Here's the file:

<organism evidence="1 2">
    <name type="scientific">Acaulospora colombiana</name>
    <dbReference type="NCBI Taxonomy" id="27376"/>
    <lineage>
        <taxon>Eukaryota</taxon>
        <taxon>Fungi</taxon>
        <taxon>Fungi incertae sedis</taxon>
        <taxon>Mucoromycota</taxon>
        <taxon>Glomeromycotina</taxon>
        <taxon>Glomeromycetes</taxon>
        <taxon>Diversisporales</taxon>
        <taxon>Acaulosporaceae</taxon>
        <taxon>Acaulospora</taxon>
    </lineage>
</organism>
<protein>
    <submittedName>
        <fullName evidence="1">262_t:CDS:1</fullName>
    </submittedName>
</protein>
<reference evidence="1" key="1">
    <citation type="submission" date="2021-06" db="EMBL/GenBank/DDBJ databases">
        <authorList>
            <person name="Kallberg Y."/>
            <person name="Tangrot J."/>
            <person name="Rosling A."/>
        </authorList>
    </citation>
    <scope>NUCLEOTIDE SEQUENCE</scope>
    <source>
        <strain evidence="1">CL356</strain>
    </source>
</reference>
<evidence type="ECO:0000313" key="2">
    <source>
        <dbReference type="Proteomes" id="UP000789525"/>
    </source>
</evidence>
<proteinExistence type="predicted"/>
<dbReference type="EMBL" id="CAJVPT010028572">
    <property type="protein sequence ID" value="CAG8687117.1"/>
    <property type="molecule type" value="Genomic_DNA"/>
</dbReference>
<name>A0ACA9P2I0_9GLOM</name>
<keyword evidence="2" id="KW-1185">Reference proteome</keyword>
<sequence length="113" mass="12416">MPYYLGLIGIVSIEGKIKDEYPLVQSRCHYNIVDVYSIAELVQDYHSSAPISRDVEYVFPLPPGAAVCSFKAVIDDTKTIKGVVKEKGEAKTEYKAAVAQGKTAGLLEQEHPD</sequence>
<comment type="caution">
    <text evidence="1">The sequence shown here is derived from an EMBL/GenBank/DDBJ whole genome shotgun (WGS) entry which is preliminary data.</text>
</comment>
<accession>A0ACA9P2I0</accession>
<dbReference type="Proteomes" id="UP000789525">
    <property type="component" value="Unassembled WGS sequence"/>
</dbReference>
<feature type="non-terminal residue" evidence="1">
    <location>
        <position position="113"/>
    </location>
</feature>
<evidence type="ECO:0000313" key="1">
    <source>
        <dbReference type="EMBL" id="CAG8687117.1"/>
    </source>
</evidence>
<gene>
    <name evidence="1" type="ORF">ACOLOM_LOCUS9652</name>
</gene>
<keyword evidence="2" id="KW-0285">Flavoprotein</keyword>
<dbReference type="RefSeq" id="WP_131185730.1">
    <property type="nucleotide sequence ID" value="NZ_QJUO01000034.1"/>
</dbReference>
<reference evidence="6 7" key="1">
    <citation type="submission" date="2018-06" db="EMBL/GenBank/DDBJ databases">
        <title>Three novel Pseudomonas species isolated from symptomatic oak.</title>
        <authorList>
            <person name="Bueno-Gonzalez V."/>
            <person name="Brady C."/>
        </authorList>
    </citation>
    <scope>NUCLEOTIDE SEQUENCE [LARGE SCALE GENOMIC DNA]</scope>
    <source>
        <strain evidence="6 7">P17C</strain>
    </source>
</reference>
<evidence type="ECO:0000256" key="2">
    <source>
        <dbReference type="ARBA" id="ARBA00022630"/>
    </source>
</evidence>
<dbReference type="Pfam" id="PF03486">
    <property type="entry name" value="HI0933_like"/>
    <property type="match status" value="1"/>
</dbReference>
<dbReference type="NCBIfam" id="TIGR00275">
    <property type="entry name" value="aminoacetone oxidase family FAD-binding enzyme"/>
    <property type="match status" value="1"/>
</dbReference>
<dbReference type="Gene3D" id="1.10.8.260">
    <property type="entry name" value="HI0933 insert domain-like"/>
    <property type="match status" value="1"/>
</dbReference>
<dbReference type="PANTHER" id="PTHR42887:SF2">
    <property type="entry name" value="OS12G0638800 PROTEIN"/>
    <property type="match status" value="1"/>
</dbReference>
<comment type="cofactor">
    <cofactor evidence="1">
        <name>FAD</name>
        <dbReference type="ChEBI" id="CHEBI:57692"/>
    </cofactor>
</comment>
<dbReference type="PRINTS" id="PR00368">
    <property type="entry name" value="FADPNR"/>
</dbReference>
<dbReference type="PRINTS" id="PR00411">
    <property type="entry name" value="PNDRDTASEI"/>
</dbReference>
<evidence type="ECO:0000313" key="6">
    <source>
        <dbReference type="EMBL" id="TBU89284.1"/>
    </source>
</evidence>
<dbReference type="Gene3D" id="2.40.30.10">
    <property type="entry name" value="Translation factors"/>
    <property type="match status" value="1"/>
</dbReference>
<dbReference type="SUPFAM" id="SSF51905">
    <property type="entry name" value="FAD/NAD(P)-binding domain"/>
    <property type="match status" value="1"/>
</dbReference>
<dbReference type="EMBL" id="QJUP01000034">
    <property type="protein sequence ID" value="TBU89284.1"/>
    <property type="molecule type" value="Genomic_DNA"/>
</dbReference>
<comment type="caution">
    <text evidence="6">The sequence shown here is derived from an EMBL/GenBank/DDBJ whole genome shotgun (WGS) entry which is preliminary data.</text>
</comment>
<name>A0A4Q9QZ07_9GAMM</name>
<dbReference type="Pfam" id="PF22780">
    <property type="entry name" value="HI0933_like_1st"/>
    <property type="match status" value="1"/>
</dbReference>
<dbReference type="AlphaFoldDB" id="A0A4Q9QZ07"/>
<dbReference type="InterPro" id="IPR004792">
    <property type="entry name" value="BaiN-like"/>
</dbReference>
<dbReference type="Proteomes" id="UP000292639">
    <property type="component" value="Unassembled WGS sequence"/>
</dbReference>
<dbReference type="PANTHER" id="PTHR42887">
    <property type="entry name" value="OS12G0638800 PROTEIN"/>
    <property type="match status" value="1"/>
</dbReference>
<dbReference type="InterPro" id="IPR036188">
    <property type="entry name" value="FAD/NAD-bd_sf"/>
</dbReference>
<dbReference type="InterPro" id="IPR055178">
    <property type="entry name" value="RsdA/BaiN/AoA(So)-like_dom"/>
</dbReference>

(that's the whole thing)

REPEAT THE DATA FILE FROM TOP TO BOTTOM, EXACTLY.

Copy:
<organism evidence="1 2">
    <name type="scientific">Acaulospora colombiana</name>
    <dbReference type="NCBI Taxonomy" id="27376"/>
    <lineage>
        <taxon>Eukaryota</taxon>
        <taxon>Fungi</taxon>
        <taxon>Fungi incertae sedis</taxon>
        <taxon>Mucoromycota</taxon>
        <taxon>Glomeromycotina</taxon>
        <taxon>Glomeromycetes</taxon>
        <taxon>Diversisporales</taxon>
        <taxon>Acaulosporaceae</taxon>
        <taxon>Acaulospora</taxon>
    </lineage>
</organism>
<protein>
    <submittedName>
        <fullName evidence="1">262_t:CDS:1</fullName>
    </submittedName>
</protein>
<reference evidence="1" key="1">
    <citation type="submission" date="2021-06" db="EMBL/GenBank/DDBJ databases">
        <authorList>
            <person name="Kallberg Y."/>
            <person name="Tangrot J."/>
            <person name="Rosling A."/>
        </authorList>
    </citation>
    <scope>NUCLEOTIDE SEQUENCE</scope>
    <source>
        <strain evidence="1">CL356</strain>
    </source>
</reference>
<evidence type="ECO:0000313" key="2">
    <source>
        <dbReference type="Proteomes" id="UP000789525"/>
    </source>
</evidence>
<proteinExistence type="predicted"/>
<dbReference type="EMBL" id="CAJVPT010028572">
    <property type="protein sequence ID" value="CAG8687117.1"/>
    <property type="molecule type" value="Genomic_DNA"/>
</dbReference>
<name>A0ACA9P2I0_9GLOM</name>
<keyword evidence="2" id="KW-1185">Reference proteome</keyword>
<sequence length="113" mass="12416">MPYYLGLIGIVSIEGKIKDEYPLVQSRCHYNIVDVYSIAELVQDYHSSAPISRDVEYVFPLPPGAAVCSFKAVIDDTKTIKGVVKEKGEAKTEYKAAVAQGKTAGLLEQEHPD</sequence>
<comment type="caution">
    <text evidence="1">The sequence shown here is derived from an EMBL/GenBank/DDBJ whole genome shotgun (WGS) entry which is preliminary data.</text>
</comment>
<accession>A0ACA9P2I0</accession>
<dbReference type="Proteomes" id="UP000789525">
    <property type="component" value="Unassembled WGS sequence"/>
</dbReference>
<feature type="non-terminal residue" evidence="1">
    <location>
        <position position="113"/>
    </location>
</feature>
<evidence type="ECO:0000313" key="1">
    <source>
        <dbReference type="EMBL" id="CAG8687117.1"/>
    </source>
</evidence>
<gene>
    <name evidence="1" type="ORF">ACOLOM_LOCUS9652</name>
</gene>
<keyword evidence="2" id="KW-0285">Flavoprotein</keyword>
<dbReference type="RefSeq" id="WP_131185730.1">
    <property type="nucleotide sequence ID" value="NZ_QJUO01000034.1"/>
</dbReference>
<reference evidence="6 7" key="1">
    <citation type="submission" date="2018-06" db="EMBL/GenBank/DDBJ databases">
        <title>Three novel Pseudomonas species isolated from symptomatic oak.</title>
        <authorList>
            <person name="Bueno-Gonzalez V."/>
            <person name="Brady C."/>
        </authorList>
    </citation>
    <scope>NUCLEOTIDE SEQUENCE [LARGE SCALE GENOMIC DNA]</scope>
    <source>
        <strain evidence="6 7">P17C</strain>
    </source>
</reference>
<evidence type="ECO:0000256" key="2">
    <source>
        <dbReference type="ARBA" id="ARBA00022630"/>
    </source>
</evidence>
<dbReference type="Pfam" id="PF03486">
    <property type="entry name" value="HI0933_like"/>
    <property type="match status" value="1"/>
</dbReference>
<dbReference type="NCBIfam" id="TIGR00275">
    <property type="entry name" value="aminoacetone oxidase family FAD-binding enzyme"/>
    <property type="match status" value="1"/>
</dbReference>
<dbReference type="Gene3D" id="1.10.8.260">
    <property type="entry name" value="HI0933 insert domain-like"/>
    <property type="match status" value="1"/>
</dbReference>
<dbReference type="PANTHER" id="PTHR42887:SF2">
    <property type="entry name" value="OS12G0638800 PROTEIN"/>
    <property type="match status" value="1"/>
</dbReference>
<comment type="cofactor">
    <cofactor evidence="1">
        <name>FAD</name>
        <dbReference type="ChEBI" id="CHEBI:57692"/>
    </cofactor>
</comment>
<dbReference type="PRINTS" id="PR00368">
    <property type="entry name" value="FADPNR"/>
</dbReference>
<dbReference type="PRINTS" id="PR00411">
    <property type="entry name" value="PNDRDTASEI"/>
</dbReference>
<evidence type="ECO:0000313" key="6">
    <source>
        <dbReference type="EMBL" id="TBU89284.1"/>
    </source>
</evidence>
<dbReference type="Gene3D" id="2.40.30.10">
    <property type="entry name" value="Translation factors"/>
    <property type="match status" value="1"/>
</dbReference>
<dbReference type="SUPFAM" id="SSF51905">
    <property type="entry name" value="FAD/NAD(P)-binding domain"/>
    <property type="match status" value="1"/>
</dbReference>
<dbReference type="EMBL" id="QJUP01000034">
    <property type="protein sequence ID" value="TBU89284.1"/>
    <property type="molecule type" value="Genomic_DNA"/>
</dbReference>
<comment type="caution">
    <text evidence="6">The sequence shown here is derived from an EMBL/GenBank/DDBJ whole genome shotgun (WGS) entry which is preliminary data.</text>
</comment>
<name>A0A4Q9QZ07_9GAMM</name>
<dbReference type="Pfam" id="PF22780">
    <property type="entry name" value="HI0933_like_1st"/>
    <property type="match status" value="1"/>
</dbReference>
<dbReference type="AlphaFoldDB" id="A0A4Q9QZ07"/>
<dbReference type="InterPro" id="IPR004792">
    <property type="entry name" value="BaiN-like"/>
</dbReference>
<dbReference type="Proteomes" id="UP000292639">
    <property type="component" value="Unassembled WGS sequence"/>
</dbReference>
<dbReference type="PANTHER" id="PTHR42887">
    <property type="entry name" value="OS12G0638800 PROTEIN"/>
    <property type="match status" value="1"/>
</dbReference>
<dbReference type="InterPro" id="IPR036188">
    <property type="entry name" value="FAD/NAD-bd_sf"/>
</dbReference>
<dbReference type="InterPro" id="IPR055178">
    <property type="entry name" value="RsdA/BaiN/AoA(So)-like_dom"/>
</dbReference>